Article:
29 Distribution by Category of Program Characteristics in the
Upper Quartile of Mean Usefulness-Ratings by Respondents
Classified in the Developmental Program Area.............. 109

30 Program Characteristics Relating to Students (Question-
naire Category I) in the Upper Quartile of Mean Usefulness-
Ratings by Respondents Classified in the Developmental Pro-
gram Area With Ranks................................... 111

31 Program Characteristics Relating to Faculty/Staff (Ques-
tionnaire Category II) in the Upper Quartile of Mean Use-
fulness-Ratings by Respondents Classified in the Develop-
mental Program Area With Ranks........................... 113

32 Program Characteristics Relating to Costs/Resources (Ques-
tionnaire Category III) in the Upper Quartile of Mean Use-
fulness-Ratings by Respondents Classified in the Develop-
mental Program Area With Ranks........................... 114










LIST OF TABLES (continued)

Table Page

33 Program Characteristics Relating to General Information
(Questionnaire Category IV) in the Upper Quartile of Mean
Usefulness-Ratings by Respondents Classified in the De-
velopmental Program Area With Ranks....................... 116

34 Information Profile of Program Characteristics in the
Upper Quartile of Mean Usefulness-Ratings by Respondents
Classified in the Developmental Program Area.............. 118

35 Distribution by Category of Program Characteristics in the
Upper Quartile of Mean Usefulness-Ratings by Respondents
Classified in the Community Instructional Services Program
Area.................................................... 120

36 Program Characteristics Relating to Students (Question-
naire Category I) in the Upper Quartile of Mean Usefulness-
Ratings by Respondents Classified in the Community Instruc-
tional Services Program Area With Ranks................... 121

37 Program Characteristics Relating to Faculty/Staff (Ques-
tionnaire Category II) in the Upper Quartile of Mean Use-
fulness-Ratings by Respondents Classified in the Community
Instructional Services Program Area With Ranks............ 123

38 Program Characteristics Relating to Costs/Resources (Ques-
tionnaire Category III) in the Upper Quartile of Mean Use-
fulness-Ratings by Respondents Classified in the Community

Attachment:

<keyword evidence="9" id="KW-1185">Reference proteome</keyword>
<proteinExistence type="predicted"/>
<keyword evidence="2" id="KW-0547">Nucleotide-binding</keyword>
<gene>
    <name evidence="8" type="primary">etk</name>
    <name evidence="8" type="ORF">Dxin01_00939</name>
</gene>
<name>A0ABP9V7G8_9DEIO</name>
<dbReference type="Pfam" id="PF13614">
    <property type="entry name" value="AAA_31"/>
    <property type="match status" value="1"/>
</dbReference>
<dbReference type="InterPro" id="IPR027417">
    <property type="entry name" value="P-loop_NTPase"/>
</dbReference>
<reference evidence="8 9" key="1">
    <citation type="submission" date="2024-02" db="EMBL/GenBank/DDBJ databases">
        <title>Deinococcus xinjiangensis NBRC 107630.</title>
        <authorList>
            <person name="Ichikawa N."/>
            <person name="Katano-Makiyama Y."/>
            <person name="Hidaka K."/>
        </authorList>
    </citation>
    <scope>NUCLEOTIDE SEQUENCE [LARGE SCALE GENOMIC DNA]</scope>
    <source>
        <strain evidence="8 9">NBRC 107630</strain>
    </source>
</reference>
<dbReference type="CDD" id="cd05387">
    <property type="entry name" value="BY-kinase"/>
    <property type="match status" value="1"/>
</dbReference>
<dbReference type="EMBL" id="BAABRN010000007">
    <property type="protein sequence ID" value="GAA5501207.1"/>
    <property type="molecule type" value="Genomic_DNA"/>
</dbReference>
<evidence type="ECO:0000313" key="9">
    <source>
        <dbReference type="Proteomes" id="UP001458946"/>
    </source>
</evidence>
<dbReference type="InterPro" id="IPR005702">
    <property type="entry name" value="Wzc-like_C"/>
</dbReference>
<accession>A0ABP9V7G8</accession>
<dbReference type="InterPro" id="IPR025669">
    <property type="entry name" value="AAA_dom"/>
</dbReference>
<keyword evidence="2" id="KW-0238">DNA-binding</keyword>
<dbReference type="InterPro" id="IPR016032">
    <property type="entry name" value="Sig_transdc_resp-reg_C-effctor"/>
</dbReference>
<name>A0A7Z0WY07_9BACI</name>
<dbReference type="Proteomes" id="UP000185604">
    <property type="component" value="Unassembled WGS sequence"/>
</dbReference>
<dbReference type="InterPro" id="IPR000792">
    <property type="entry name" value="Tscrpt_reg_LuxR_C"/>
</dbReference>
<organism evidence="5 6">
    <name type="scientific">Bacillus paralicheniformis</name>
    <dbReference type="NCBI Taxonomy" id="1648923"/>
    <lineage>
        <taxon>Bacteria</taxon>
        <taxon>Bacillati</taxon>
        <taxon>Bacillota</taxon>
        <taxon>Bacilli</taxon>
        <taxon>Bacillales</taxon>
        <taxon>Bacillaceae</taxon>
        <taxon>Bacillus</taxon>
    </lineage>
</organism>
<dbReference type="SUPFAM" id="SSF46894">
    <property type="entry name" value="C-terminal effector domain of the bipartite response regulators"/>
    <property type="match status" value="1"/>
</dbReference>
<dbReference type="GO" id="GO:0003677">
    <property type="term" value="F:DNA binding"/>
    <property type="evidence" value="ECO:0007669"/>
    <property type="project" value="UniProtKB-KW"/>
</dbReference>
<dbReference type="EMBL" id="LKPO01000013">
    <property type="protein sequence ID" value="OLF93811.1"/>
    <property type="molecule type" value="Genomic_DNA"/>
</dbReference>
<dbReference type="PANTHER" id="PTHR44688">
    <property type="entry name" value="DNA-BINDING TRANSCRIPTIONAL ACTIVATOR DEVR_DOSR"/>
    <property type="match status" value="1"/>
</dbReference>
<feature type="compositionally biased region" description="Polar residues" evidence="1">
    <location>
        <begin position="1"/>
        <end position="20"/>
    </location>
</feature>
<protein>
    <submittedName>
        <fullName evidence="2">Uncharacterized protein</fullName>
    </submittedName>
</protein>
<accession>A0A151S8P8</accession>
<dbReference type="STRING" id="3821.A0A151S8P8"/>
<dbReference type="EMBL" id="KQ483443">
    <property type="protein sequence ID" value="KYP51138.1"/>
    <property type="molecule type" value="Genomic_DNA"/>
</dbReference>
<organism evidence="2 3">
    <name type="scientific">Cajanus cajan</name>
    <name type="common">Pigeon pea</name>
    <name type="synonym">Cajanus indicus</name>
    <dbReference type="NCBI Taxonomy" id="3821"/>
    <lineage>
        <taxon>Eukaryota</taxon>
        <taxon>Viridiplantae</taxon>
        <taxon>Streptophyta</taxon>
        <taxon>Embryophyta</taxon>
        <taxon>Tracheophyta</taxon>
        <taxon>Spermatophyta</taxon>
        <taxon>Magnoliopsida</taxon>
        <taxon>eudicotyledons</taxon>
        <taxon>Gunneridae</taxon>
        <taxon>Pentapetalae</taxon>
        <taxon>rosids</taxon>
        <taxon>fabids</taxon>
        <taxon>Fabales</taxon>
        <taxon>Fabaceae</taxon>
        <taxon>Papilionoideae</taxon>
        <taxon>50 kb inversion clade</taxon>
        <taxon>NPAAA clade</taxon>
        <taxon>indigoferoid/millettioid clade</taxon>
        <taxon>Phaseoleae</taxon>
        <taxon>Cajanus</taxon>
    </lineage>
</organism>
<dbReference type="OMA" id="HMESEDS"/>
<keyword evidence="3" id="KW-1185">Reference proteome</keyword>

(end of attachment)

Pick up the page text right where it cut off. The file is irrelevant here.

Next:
Instructional Services Program Area With Ranks............ 124

39 Program Characteristics Relating to General Information
(Questionnaire Category IV) in the Upper Quartile of Mean
Usefulness-Ratings by Respondents Classified in the Commun-
ity Instructional Services Program Area With Ranks........ 126

40 Information Profile of Program Characteristics in the
Upper Quartile of Mean Usefulness-Ratings by Respondents
Classified in the Community Instructional Services Pro-
gram Area With Ranks................................... 128














Abstract of Dissertation Presented
to the Graduate Council of the University of Florida
in Partial Fulfillment of the Requirements
for the Degree of Doctor of Philosophy


INFORMATION PERCEIVED AS USEFUL FOR PROGRAM
QUALITY-EVALUATION DECISION MAKING BY ADMINISTRATORS
IN FLORIDA COMMUNITY COLLEGES

By

Carlisle Baxter Rathburn III

August 1982

Chairman: James L. Wattenbarger
Major Department: Educational Administration
and Supervision

The problem of the study was to identify measures of program

quality as perceived by community college administrators through the

determination of the degree of usefulness of various types of informa-

tion (program characteristics) for program quality-evaluation decision

making. The study was based on the Stufflebeam model of educational

evaluation as the process of providing useful information for educa-

tional decision making.

The review of related literature on the Stufflebeam and other

decision-oriented models of educational evaluation indicated that the

determination of information useful in education decision making

should be the responsibility of the decision maker, in this case the

respective program administrator. Therefore, a survey research design

was chosen for the study and a questionnaire was developed to measure








administrators' perceptions of the degree of usefulness of 434'program

characteristics for program quality-evaluation decision making. A

four point scale was used ranging from "essential" to "little or no

usefulness."

The study population consisted of administrators with instruc-

tional or student services responsibilities as identified by study

coordinators at each college. Responses were received from 450 admini-

strators representing 24 of Florida's 28 community colleges with a

response rate of 71.3%.

Using the mean ratings, ranks were calculated for each program

characteristic for all respondents and for respondents classified into

the five program areas (Advanced and Professional, Occupational,

Developmental, Community Instructional Services, and Student Services).

The upper quartile program characteristics as ranked by mean usefulness-

ratings for all respondents and for respondents classified by program

area were organized into information profiles of 11 types of information.

Spearman rank-order correlation coefficients were calculated between the

upper quartile of program characteristics for respondents in each

program area.

The study concluded that community college administrators consid-

ered a wide variety of program characteristics as essential for program

quality-evaluation decision making varying across program areas. The

implication was made that quality assessment in the community college

should be conducted by program area utilizing a multivariate approach.
















CHAPTER I
INTRODUCTION


Just as equity and access dominated the attention of those involved

in higher education during the 60's and 70's, quality is most certainly

going to emerge as the primary concern of the 1980's (Finn, 1980). In

recent years, waning public confidence in higher education coupled with

increased fiscal constraints placed academia in a dilemma. That dilemma